Tender moments

The Phils offered Ben Fransisco a contract for 2011. (Yong Kim / Staff Photographer)

The decisions on the Phillies' end were fairly simple Thursday. Offering Ben Francisco a contract for 2011 required no debate. Kyle Kendrick's situation was a little less definite, but in the end, the Phillies decided whatever raise Kendrick receives is worth it because of the value of pitching.

The decisions around baseball weren't as easy.

Near the end of the 2010 season, the players' union and Major League Baseball negotiated a few changes to the basic agreement designed to change the timeline of the off-season. Free agency started sooner, and so too was the date for tendering contracts to free agents and arbitration-eligible players.

It created a flurry of activity -- and the Phillies were definitely paying attention.

The most obvious new name to hit the market is Matt Diaz, whom Bob Brookover wrote about in Friday's Inquirer. Diaz makes a lot of sense for the Phillies (and a lot of other teams too) for all the reasons detailed in that story.

His agent is Larry Reynolds (a Stanford guy like Ruben Amaro Jr.). Reynolds previously represented Ryan Howard, but Howard fired him before the 2007 season began.

There were other decisions Thursday that could have an affect on the Phillies in the coming weeks.

1. The Angels signed lefthander Hisanori Takahashi to a two-year, $5.5 million deal. Takahashi was a pitcher that interested the Phillies for obvious reasons: He's lefthanded. When he hit the market, it was believed Takahashi was seeking a two- or three-year deal, but he ends up with a deal almost identical to the one Jose Contreras signed with the Phillies earlier this off-season.

That's good news for the Phillies. Takahashi's deal could set the market value for the remaining big-name lefthanders -- Pedro Feliciano, Brian Fuentes and Scott Downs. A three-year deal to Takahashi would have made future negotiations more challenging. Downs is less likely to sign with the Phillies because they would have to surrender a pick to Toronto.

2. Two more lefties hit the market Thursday. Boston declined to tender Hideki Okajima. In his first three years with the Red Sox after coming over from Japan, Okajima was a workhorse and one of the team's most reliable arms. He had a 2.72 ERA in 192 IP from 2007-09.

But in 2010, that workload caught up to Okajima, who turns 35 on Christmas Day. His unorthodox pitching motion was less effective and lefthanders hit .284 against Okajima with a .732 OPS. Okajima made $2.8 million in 2010.

George Sherrill was not offered a contract by the Dodgers after a disastrous 2010 season. Sherrill had a 6.69 ERA in 65 games with massive control issues. But that was just one season removed from a spectacular 2009 in which he saved 21 games with a 1.70 ERA. He made $4.5 million in 2010 and will sign for significantly less in 2011.

3. Other interesting names on the fringe became free agents. We're talking about guys like Lastings Milledge, who had a slash line of.277/.332/.380 for Pittsburgh last season. He was surprisingly non-tendered shortly before the deadline. Against lefties for his career, Milledge has a .798 OPS. But the outfielder comes with a lot of perceived baggage for his antics in New York and Washington that got him demoted and traded.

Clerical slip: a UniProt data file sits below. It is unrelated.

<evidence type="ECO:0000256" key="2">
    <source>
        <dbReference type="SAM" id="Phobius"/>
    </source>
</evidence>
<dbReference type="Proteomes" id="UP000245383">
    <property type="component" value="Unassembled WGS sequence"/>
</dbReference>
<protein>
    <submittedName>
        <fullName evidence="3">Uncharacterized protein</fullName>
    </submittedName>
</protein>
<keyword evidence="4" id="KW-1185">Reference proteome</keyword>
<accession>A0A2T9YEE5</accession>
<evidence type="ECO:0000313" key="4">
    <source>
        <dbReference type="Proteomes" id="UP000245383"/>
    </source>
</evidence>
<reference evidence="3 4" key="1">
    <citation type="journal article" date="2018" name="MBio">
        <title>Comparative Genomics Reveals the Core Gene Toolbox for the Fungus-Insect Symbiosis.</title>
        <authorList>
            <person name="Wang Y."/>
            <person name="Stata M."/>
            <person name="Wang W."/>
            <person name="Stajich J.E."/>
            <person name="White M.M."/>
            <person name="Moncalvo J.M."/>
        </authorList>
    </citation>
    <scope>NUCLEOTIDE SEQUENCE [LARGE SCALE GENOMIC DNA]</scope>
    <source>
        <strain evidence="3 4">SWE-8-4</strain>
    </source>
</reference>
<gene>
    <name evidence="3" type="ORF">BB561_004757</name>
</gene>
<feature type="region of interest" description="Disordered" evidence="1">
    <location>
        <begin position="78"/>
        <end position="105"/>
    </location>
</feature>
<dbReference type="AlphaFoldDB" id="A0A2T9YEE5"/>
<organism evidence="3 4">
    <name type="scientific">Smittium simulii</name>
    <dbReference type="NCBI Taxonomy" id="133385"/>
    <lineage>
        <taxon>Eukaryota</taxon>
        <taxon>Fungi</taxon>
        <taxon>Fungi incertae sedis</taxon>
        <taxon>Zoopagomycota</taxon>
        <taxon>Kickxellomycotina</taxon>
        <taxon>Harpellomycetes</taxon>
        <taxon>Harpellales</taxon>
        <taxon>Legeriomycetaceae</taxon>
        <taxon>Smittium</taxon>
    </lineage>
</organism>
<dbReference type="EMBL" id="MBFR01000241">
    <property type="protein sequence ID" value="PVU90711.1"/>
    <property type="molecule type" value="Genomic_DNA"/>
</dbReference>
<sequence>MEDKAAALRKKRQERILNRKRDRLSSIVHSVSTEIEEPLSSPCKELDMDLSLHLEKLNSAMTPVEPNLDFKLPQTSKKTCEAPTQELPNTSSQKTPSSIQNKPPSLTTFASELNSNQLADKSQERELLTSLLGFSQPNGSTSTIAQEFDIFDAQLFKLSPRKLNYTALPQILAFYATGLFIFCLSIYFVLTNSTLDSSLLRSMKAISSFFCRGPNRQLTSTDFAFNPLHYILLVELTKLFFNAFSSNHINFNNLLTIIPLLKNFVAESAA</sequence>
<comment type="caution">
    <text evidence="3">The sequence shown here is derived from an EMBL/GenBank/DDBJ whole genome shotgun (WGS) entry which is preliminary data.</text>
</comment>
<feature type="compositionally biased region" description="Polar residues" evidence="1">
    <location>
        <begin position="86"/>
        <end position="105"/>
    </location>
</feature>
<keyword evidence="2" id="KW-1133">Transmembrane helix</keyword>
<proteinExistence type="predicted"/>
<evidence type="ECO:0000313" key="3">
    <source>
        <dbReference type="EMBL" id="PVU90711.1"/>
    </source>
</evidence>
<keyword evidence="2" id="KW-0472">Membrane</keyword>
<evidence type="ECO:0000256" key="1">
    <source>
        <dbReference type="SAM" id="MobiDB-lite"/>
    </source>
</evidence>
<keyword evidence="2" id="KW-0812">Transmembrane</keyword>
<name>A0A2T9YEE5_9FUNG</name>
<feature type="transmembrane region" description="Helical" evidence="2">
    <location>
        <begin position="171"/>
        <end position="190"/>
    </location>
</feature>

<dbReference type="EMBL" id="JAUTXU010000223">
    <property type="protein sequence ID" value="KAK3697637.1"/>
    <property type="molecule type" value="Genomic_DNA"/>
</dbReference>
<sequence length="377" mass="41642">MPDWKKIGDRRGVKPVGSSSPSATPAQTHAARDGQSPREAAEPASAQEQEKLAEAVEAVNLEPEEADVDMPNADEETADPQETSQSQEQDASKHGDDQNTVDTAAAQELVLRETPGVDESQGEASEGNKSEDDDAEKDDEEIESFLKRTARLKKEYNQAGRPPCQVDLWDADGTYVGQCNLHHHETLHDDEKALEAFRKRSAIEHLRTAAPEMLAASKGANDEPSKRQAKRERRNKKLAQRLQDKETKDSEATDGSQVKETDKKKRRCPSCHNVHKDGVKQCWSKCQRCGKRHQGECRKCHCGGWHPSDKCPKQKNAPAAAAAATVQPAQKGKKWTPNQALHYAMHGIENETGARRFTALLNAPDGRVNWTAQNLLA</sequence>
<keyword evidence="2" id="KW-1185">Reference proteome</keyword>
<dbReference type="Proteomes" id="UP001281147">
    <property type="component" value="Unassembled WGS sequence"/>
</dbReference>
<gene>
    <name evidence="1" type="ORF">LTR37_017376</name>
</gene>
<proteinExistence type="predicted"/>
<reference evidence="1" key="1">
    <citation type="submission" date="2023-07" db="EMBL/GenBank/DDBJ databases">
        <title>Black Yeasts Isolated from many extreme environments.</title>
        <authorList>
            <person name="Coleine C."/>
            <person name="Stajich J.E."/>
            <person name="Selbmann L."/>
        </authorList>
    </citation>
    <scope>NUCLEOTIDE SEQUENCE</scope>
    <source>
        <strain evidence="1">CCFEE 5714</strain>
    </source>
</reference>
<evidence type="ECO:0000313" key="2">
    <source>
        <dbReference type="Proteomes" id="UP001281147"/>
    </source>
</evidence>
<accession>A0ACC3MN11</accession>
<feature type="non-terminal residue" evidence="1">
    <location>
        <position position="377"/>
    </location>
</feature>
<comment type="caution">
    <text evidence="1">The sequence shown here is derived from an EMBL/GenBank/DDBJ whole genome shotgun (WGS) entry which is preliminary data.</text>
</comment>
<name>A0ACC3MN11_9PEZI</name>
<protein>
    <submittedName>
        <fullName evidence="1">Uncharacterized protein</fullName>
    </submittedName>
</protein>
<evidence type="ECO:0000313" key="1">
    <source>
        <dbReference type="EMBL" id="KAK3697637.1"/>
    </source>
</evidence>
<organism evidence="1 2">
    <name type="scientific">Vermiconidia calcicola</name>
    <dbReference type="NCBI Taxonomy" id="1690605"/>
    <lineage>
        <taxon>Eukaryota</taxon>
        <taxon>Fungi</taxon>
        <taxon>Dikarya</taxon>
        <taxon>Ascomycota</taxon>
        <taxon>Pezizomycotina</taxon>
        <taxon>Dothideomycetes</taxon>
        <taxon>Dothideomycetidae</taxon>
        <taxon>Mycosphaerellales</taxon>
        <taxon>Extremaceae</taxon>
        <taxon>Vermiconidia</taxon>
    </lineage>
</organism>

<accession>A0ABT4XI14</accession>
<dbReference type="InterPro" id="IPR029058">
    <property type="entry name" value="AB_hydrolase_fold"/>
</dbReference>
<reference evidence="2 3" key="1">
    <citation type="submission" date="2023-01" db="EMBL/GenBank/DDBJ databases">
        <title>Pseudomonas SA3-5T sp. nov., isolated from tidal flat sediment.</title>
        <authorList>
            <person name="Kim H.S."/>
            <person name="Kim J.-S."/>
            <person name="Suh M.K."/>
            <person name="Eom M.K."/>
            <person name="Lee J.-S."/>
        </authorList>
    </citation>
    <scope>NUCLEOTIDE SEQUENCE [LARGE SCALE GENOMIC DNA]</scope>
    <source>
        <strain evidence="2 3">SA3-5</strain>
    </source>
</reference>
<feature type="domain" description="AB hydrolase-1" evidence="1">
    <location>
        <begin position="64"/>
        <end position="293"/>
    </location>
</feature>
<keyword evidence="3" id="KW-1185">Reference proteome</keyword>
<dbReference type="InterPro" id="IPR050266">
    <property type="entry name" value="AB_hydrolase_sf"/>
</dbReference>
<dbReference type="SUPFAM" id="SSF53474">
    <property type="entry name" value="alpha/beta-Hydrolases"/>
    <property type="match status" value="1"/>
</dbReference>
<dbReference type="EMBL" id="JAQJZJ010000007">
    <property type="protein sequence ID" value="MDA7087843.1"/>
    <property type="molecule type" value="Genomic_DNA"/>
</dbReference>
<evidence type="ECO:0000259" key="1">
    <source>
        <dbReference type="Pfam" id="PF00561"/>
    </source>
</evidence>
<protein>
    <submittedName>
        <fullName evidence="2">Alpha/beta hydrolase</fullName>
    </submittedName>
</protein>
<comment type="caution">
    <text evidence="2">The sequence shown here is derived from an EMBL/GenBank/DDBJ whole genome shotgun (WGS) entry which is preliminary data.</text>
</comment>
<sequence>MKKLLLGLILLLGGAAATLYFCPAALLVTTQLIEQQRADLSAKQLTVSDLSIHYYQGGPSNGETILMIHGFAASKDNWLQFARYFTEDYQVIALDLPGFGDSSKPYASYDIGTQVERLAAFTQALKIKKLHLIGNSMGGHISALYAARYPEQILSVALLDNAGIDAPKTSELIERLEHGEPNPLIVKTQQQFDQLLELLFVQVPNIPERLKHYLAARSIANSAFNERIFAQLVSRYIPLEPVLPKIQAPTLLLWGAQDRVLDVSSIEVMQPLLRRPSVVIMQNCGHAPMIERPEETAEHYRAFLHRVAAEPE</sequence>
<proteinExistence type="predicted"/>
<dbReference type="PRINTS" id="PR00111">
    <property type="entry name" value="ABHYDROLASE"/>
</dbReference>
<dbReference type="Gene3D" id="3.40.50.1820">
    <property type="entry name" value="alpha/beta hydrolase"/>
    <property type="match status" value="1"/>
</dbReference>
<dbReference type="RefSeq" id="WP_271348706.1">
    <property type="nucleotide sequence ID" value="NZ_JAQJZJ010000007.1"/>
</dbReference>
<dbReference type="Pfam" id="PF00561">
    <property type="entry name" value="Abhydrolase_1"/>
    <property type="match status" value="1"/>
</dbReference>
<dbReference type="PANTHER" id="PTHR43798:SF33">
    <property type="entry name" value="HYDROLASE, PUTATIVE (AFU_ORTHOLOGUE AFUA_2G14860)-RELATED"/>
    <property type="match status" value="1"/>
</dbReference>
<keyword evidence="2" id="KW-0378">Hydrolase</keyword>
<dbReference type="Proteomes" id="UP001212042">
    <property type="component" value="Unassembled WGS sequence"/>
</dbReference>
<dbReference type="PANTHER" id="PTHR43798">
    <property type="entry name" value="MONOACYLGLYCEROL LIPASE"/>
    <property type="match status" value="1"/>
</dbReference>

Willy Aybar was non-tendered by Tampa Bay and he could fill the role of the departed Greg Dobbs -- someone to play the corner infield spots off the bench. Well, Aybar is a switch hitter and turns 28 in March. After two decent seasons with the Rays, Aybar was not nearly as good in 2010, posting a .654 OPS. But he's shown a penchant for some power before and is about to enter his peak years.

In addition to Okajima, Boston non-tendered two other pitchers -- lefthander Andrew Miller and righty Taylor Buchholz. The latter name should be familiar. The Springfield native Buchholz was drafted by the Phillies in 2000. But he was on waivers earlier this off-season and the Phillies passed on him. Scouts have long raved about Miller's stuff, but he's never had the control to go along with it. Still, he turns only 26 in May.

Reliever Joel Peralta was an interesting non-tender by Washington. In 49 innings, he had a 2.02 ERA and walked just nine batters. Peralta, a righty, turns 35 in March.

Those are just some names to ponder, that's all. No, we're not talking about big-time acquisitions here, but it appears a lack of flexibility will make this off-season more about fine-tuning for the Phillies.

4. Former Phillie minor-league file: Brandon Duckworth, who spent all of last season at triple-A Lehigh Valley, signed a minor-league pact with Boston. No surprise that Duckworth won't be back. There were indications he was somewhat miffed about not receiving a late-season chance with the Phillies when Nate Robertson did instead.

Also, R.J. Swindle and his floating curveball re-signed a minor-league deal with Tampa Bay.

5. Finally, happy weekend. The space in this blog will pick up steam beginning Monday, when The Inquirer's baseball team heads to beautiful Lake Buena Vista for MLB's annual winter meetings. Ruben Amaro Jr. and his contingent of the front office will be there. So will Charlie Manuel and a cast of characters from around baseball. Maybe -- just maybe -- there will be some actual activity to come out of it.